Caribbean Gold

Caribbean Gold is a 1952 American pirate film directed by Edward Ludwig and starring John Payne, Arlene Dahl and Cedric Hardwicke.[2]

(aka:Caribbean Gold)
Movie poster
Directed byEdward Ludwig
Produced byWilliam H. Pine
William C. Thomas
Written byFrank L. Moss
Edward Ludwig
Based onCarib Gold
by Ellery Clark
StarringJohn Payne
Arlene Dahl
Sir Cedric Hardwicke
Music byLucien Cailliet
CinematographyLionel Lindon
Edited byHoward A. Smith
Distributed byParamount Pictures
Release date
September 1952
Running time
91 minutes
Box office$1.4 million (S)[1]

It is known by the alternative title Caribbean.


In 1728, Dick Lindsay is taken prisoner by Captain Barclay and incarcerated aboard the Black Panther, his pirate ship. Also on board against his will is Robert MacAllister, nephew of Barclay's nemesis, Andrew MacAllister.

The pirate kidnapped Robert as retribution for MacAllister having long ago done likewise to Barclay's infant daughter, Christine. The feud has continued for more than 20 years. Now the pirate intends to settle it once and for all. He propositions Dick to impersonate Robert and return to his uncle, going so far as to duplicate a distinctive scar on Robert's face.

Dick does as told, hoping to gain his freedom. He is a welcome sight to MacAllister, but others are not quite sure what to make of this newcomer, including Shively, a brutal overseer of the men, and particularly Christine, now a grown woman with a volatile disposition.

Put in charge of the mill, Dick gains the trust of MacAllister's slaves, who are plotting a revolt. The real Robert's dead body washes up, however, so MacAllister now knows he is being deceived. Christine's growing love for Dick is a factor in not having him killed at first, but soon Shively and Dick are engaged in a knife fight to the death.

Captain Barclay and his men await a signal to invade the island. When a stash of explosives is detonated, they storm the isle. MacAllister is killed by Barclay, who is savoring his revenge when Christine gains some of her own, mortally wounding Barclay. She remains unaware that she has just killed her own father, and with his dying words, Barclay implores Dick to keep it a secret.



The film was based on a 1926 novel by Ellery Clark, Carib Gold.[3]

In January 1951 the film rights were bought by Pine Thomas Productions, who had a deal to make films for Paramount. Mark Stevens was to star and Edward Ludwig to direct.[4] However by March, Stevens was out and the film was to star John Payne, who had made a number of movies for Pine Thomas. Curtis Kenyon and Morton Grant were to write the script.[5][6]

In June 1951 John Payne signed a contract with Pine Thomas Productions to make two films a year for three years. The first of them were to be The Green Grass of Nevada and Caribbean Gold.[7] In July Arlene Dahl was announced as Payne's co star; it would be the first under a deal for her to make two films a year for Pine Thomas over three years.[8]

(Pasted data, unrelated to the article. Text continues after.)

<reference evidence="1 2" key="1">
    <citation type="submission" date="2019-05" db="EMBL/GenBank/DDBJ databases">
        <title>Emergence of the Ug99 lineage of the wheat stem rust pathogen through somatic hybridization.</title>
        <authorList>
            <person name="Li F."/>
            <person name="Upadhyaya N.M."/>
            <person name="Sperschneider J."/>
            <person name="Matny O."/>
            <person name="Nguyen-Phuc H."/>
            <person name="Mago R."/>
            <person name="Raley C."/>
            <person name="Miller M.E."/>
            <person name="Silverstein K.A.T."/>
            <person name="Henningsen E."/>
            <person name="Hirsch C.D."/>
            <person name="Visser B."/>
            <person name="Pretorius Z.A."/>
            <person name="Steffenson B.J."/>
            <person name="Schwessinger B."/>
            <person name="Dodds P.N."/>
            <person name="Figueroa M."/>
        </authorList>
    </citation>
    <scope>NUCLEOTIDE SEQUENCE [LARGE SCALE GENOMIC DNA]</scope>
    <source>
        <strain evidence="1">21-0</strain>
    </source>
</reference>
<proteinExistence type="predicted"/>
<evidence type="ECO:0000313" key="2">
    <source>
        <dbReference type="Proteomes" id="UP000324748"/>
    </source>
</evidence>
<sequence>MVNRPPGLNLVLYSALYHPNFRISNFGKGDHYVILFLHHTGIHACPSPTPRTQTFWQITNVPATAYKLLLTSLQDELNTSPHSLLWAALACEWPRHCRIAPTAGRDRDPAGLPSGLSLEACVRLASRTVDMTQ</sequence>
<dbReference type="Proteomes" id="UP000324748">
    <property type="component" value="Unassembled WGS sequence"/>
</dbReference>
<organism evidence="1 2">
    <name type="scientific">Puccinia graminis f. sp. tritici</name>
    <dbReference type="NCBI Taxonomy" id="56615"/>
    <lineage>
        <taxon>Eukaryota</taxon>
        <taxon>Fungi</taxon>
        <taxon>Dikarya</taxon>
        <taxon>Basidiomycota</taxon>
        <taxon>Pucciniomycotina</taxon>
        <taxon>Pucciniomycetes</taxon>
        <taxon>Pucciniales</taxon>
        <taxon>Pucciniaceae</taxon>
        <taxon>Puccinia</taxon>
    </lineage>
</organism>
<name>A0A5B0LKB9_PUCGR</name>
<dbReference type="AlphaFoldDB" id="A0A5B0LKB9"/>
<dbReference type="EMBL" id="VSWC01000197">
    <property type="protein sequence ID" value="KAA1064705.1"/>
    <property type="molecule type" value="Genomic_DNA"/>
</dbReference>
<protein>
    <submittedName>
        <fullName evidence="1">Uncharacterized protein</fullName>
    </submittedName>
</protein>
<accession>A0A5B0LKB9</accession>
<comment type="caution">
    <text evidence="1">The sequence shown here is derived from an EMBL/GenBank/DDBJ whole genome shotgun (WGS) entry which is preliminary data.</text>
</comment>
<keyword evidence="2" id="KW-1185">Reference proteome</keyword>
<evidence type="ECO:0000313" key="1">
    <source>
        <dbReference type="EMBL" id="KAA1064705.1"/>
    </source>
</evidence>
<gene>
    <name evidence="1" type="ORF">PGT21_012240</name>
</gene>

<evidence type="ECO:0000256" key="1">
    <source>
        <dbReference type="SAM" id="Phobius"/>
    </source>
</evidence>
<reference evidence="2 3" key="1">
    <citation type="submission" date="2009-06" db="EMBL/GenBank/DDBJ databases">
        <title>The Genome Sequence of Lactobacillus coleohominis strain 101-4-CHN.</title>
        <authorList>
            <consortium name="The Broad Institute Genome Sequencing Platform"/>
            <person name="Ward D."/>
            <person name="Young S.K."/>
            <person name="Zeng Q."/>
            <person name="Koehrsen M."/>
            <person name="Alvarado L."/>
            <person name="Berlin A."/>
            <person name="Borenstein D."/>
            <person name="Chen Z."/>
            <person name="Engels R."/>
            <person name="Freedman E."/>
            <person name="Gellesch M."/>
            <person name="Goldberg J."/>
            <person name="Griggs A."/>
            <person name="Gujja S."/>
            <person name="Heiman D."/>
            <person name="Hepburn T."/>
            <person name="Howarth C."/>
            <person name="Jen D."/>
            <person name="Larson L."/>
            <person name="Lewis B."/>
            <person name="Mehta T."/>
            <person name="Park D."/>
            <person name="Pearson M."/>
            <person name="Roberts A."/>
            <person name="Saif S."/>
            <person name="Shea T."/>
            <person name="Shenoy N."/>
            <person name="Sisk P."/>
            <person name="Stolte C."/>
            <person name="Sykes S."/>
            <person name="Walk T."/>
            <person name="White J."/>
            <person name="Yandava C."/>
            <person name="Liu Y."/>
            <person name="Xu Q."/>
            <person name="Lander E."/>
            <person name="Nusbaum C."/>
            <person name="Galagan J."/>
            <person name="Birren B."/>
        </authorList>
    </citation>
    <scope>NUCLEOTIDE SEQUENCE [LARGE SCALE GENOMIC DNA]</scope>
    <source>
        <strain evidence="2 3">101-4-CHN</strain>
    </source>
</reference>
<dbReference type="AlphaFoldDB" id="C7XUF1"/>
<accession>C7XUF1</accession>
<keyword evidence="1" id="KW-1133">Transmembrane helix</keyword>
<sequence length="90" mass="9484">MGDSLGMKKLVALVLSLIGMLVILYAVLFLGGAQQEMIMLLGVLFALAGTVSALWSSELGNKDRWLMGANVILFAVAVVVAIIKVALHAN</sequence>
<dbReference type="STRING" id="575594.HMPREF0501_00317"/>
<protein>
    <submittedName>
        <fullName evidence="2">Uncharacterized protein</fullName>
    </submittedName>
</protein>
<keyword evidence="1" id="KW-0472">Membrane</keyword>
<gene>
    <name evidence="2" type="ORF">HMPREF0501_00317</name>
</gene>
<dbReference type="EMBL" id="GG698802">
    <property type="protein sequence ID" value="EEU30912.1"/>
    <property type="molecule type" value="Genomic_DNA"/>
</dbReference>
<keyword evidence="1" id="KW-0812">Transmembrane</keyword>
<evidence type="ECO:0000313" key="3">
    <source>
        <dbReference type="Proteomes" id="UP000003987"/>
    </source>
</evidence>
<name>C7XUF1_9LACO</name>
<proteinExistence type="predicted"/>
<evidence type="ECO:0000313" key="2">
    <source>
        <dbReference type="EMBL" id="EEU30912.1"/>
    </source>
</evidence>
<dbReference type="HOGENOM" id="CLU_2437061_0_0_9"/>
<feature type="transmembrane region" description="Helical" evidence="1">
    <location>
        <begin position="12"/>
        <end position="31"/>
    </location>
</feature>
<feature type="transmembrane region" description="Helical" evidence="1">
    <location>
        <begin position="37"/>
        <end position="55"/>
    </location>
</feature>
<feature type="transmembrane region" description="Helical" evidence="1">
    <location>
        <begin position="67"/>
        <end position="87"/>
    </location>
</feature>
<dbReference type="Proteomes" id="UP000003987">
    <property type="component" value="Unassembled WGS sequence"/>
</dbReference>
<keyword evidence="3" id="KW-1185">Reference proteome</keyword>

Filming was to begin October 1951 but Paramout had a backlog of unreleased films and asked Pine Thomas to push the shooting date back to January.[9]

"It's strictly entertainment," Payne said of the film, adding that Hardwicke and Sullivan were "two of the finest actors in the business."[10]

Dahl signed a nine-picture contract with Pine-Thomas.[11]


It earned an estimated $1.4 million at the US box office in 1952.[12]

Pine Thomas announced they would reteam Payne and Dahl in Lost Treasure of the Andes, Thunderbolt and High Tension.[13] In the final event they did not appear together again. Neither was a remake of Old Ironsides, which Pine Thomas said they would make with Payne and Hardwicke.[14]


  1. 'Top Box-Office Hits of 1952', Variety, January 7, 1953
  3. HOLIDAY NOVELS (Book Review) The Spectator; London Vol. 137, Iss. 5120, (Aug 14, 1926): 255.
  4. PARAMOUNT BUYS TWO NEW STORIES: Giler Melodrama and Clark Adventure Acquired by Studio --Jean Arthur Gets Role By THOMAS F. BRADY New York Times 30 Jan 1951: 21.
  5. Drama: Payne to Swashbuckle in 'Carib Gold;' Crime Probe Stars New Films Schallert, Edwin. Los Angeles Times 10 Mar 1951: 11.
  6. U.-I. COMEDY LEAD TO LINDA DARNELL New York Times 10 Mar 1951: 7.
  7. Drama: Anne Baxter to Star as Birds' Defender Los Angeles Times (1923-1995); Los Angeles, Calif. [Los Angeles, Calif]27 July 1951: A6.
  8. KRAMER WILL FILM FORTH COMING BOOK: He Is Expected to Pay $40,000 for Screen Rights to John Fante's 'Full of Life' Starting Espionage Film By THOMAS M. PRYOR Spcial to THE NEW YORK TIMES.30 July 1951: 12.
  9. ESTHER WILLIAMS SIGNS METRO PACT New York Times (1923-Current file); New York, N.Y. [New York, N.Y]05 Sep 1951: 40.
  10. Hopper, H. (1952, Sep 14). JOHN PAYNE--the star who likes people. Chicago Daily Tribune (1923-1963) Retrieved from
  11. "ARLENE DAHL a beauty in three dimensions". The World's News (2699). New South Wales, Australia. 12 September 1953. p. 29. Retrieved 15 June 2018 via National Library of Australia.
  12. 'Top Box-Office Hits of 1952', Variety, January 7, 1953
  13. WENDY HILLER SET FOR NEW FOX FILM: She Will Play Role of Mother in 'Sailor of the King,' Based on C. S. Forester Story By THOMAS M. PRYOR New York Times 11 Sep 1952: 36.
  14. Drama: 'Old Ironsides' Will Sail for Pine-Thomas Los Angeles Times 8 July 1952: 12.
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